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Poe’s Fall of The House of Usher Essay: A Psychological Piece

The Fall of the House of Usher as a Psychological Piece

This essay examines “The Fall of the House of Usher” from the viewpoint that none of the events really happened — or if they did, were exaggerated by the fear felt by the characters. The essay proposes that the action took place in the mind of the narrator and discusses the dream imagery present in the story and how this supports this theory.

While discussing “The Fall of the House of Usher,” Thompson investigates the idea that the story is not really a truthful tale – that is, a re-telling of events that the narrator experienced – but is rather the result of a “mutual hysteria of the narrator and Roderick Usher.” Basically, he asserts that the narrator and Usher are both so filled with fear that they imagined the events, or else there is a logical explanation for the things that happened while the narrator stayed at the House of Usher.

Thompson’s first point reminds us that the narrator of this story attempts to rationalize many of the spooky things that he witnesses at the house. This is in contrast to the fact that Usher’s mind is obviously disintegrating throughout the tale. Thompson claims that Poe uses the “apparent” rationality of the narrator to “heighten the irrational.” By instilling in the reader a sense of coherence, the weirdness of the situation and the mental state of Usher are more noticeable. Also, Thompson mentions that an integral part of the tale is the “mechanism of fear itself,” which begins with Usher and spreads to the narrator. This feeling of fear, he claims, is what gives us the basis for reading this story as a psychological thriller rather than a series of events that actually happened. Thompson looks at p…

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…ndriac,” which might be how people of that time period referred to mental illness. Many people seemed to believe that Usher really suffered from mental illness rather than a physical ailment. And lastly, the possibility of incest between brother and sister, and other generations of Ushers, was discussed. This stemmed from the part of the story that talked about how the Usher family tree did not branch out much. Some people took this to mean that not many people were brought in from outside the family. I think this is very plausible, and is actually what I always thought was at the core of this story. I think that the two siblings are more than just brother and sister, and found this to be one of the more interesting discussions we had.

Works Cited

Thompson, G.R. “Explained Gothic,” Poe’s Fiction. University of Wisconsin Press, 1973. Pages 87-97.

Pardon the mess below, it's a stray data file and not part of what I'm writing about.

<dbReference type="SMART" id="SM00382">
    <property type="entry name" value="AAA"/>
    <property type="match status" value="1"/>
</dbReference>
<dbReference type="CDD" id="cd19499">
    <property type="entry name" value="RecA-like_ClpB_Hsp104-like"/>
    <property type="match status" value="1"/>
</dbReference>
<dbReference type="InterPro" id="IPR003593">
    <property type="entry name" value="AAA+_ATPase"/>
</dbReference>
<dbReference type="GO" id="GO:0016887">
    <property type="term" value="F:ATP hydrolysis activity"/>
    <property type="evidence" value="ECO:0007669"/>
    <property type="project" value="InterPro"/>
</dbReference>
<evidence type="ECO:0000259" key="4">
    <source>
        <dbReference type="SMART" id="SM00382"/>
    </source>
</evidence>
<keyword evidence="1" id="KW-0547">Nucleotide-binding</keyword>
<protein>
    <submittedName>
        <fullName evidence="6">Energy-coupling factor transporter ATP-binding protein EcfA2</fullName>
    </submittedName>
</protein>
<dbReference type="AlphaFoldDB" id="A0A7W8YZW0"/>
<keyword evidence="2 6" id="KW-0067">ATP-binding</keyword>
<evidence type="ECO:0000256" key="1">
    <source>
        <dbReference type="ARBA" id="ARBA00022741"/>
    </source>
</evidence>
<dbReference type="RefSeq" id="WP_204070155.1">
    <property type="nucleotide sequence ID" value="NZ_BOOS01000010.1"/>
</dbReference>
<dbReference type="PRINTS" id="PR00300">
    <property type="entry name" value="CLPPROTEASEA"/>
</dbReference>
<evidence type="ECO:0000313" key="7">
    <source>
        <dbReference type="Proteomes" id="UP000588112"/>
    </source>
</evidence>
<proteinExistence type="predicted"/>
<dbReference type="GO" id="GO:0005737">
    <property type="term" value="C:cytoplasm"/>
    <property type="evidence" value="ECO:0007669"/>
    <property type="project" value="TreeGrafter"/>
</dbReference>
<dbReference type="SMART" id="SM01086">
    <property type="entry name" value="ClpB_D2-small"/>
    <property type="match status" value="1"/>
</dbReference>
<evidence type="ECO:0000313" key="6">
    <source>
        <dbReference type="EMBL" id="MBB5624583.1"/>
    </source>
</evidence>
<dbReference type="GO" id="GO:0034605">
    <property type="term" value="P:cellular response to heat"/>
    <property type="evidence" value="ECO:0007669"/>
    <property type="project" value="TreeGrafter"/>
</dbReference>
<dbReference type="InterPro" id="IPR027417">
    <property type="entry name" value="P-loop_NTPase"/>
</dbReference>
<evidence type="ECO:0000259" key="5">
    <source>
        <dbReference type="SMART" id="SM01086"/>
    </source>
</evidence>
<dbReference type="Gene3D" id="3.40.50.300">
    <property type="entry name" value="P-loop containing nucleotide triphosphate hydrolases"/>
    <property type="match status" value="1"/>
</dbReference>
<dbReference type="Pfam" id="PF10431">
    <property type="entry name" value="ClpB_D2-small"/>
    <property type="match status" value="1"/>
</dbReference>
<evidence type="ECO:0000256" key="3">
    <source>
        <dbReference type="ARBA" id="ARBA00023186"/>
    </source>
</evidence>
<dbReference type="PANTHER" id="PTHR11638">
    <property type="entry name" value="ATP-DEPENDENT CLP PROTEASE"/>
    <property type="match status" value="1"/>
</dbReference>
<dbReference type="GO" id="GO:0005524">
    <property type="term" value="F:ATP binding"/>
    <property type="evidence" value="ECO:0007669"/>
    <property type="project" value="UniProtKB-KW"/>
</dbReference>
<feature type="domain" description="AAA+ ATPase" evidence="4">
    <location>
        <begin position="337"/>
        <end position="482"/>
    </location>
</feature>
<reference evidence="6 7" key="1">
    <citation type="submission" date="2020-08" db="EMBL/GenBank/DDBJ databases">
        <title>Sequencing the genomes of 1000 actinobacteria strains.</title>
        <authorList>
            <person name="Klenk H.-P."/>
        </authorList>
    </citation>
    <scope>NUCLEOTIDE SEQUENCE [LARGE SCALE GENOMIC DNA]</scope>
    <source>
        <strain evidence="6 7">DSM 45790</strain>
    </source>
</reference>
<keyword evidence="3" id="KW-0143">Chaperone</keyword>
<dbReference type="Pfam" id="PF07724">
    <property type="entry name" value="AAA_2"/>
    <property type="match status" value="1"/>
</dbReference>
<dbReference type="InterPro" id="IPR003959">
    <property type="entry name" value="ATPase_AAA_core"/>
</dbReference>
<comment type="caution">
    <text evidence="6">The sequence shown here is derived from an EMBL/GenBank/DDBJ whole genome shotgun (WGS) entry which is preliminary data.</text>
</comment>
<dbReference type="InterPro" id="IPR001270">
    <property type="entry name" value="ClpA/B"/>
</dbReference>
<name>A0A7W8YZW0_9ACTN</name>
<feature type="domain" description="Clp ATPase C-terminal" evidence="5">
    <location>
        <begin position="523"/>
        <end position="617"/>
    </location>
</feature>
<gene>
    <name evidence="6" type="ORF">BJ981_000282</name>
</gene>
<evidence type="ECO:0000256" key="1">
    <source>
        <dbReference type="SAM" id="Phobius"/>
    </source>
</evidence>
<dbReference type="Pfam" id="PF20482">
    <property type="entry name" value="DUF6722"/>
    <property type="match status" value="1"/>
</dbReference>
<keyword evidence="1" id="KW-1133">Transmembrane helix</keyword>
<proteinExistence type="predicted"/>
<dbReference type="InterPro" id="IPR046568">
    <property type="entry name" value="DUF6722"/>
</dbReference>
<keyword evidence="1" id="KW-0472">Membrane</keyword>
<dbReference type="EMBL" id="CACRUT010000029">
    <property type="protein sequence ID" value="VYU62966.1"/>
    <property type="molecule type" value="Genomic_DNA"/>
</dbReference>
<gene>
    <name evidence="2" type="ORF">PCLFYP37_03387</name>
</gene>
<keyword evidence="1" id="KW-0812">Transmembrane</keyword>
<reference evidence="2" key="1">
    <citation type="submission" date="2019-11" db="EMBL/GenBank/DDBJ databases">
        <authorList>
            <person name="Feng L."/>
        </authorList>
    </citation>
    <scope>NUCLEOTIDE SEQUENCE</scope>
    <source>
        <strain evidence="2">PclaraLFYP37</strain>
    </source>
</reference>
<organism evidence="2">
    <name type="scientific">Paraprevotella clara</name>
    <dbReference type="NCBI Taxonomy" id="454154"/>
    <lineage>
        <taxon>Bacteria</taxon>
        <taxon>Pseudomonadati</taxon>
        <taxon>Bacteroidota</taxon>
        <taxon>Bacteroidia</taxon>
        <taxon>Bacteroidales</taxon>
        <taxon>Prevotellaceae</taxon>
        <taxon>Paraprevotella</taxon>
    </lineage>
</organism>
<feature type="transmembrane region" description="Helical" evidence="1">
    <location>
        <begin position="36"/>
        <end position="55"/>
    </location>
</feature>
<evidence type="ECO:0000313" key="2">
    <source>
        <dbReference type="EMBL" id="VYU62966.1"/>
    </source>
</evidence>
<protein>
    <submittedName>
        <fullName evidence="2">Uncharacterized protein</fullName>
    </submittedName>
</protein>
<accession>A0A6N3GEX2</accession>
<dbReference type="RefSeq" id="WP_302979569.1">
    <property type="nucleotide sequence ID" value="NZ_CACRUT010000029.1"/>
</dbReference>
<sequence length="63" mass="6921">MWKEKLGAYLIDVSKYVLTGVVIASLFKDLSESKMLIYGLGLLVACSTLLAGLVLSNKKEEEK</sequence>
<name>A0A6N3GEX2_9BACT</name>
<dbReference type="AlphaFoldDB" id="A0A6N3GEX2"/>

The Universal Themes Found in The Crucible by Arthur Miller

A crucible has two definitions, one being a vessel in which metal is heated to a high temperature and melted for the purposes of casting, having been purified. An Alternative sense of the word may be as the focus of a baptism by fire, by which a metamorphosis in political, social, and cultural relations takes place, driven by agents of change. When a community presents a toxic environment which is seen to be flawed in major aspects of effective functionality, good may only triumph when certain individuals rise up against such a destructive system and refuse conformity in a dire attempt to reform the society for the better, despite the often tragic personal consequences. Thus the corruptness of a society can only be ameliorated by the personal sacrifice of such individuals who refuse conformity and choose to uphold their moral vision, despite the friction. This phenomenon is not only found in The Crucible, but it is universal; applicable to any culture during any era, and is a continually recurring theme in literature. It’s roots can be traced back to biblical stories, in which several of the first and most famous instances of this phenomenon can be seen in the crucifixion of Christ, in which Christ willingly died in order to change society and for the bettering of man kind, or in Abraham’s willingness to sacrifice his son despite the act’s complications. Other instances of this can be found in The Crucible with major characters such as Giles and John Proctor who act as the nonconformists, and it can also be seen in the case of Socrates, the ancient Greek philosopher and Mohamed Bouazizi, the man who instigated the Arab Spring. These instances will be closely analyzed for their parallels and distinct similarities in distinct rel…

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… them to acknowledge the unjust state of affairs that persists in the deteriorating city-state. Socrates believed it was better to die, than to live untrue to oneself, and live unable to practice philosophy, by asking people his questions. Thus, we can see Socrates was a nonconformist in Ancient Greek society, as he laid down his life in the hopes of saving his state, by opening the eyes of the jury to the corruptness and evils of society. Socrates also laid down the framework for a paradigm shift to occur in his city, as his acquired a formidable fan group, or following, of individuals, who, began to preach his philosophy and continue his Socratic method of questioning and teaching. Socrates philosophy is still influential and studied today, thus his ways of thinking about life, truth and knowledge, changed the way western society perceives the world.

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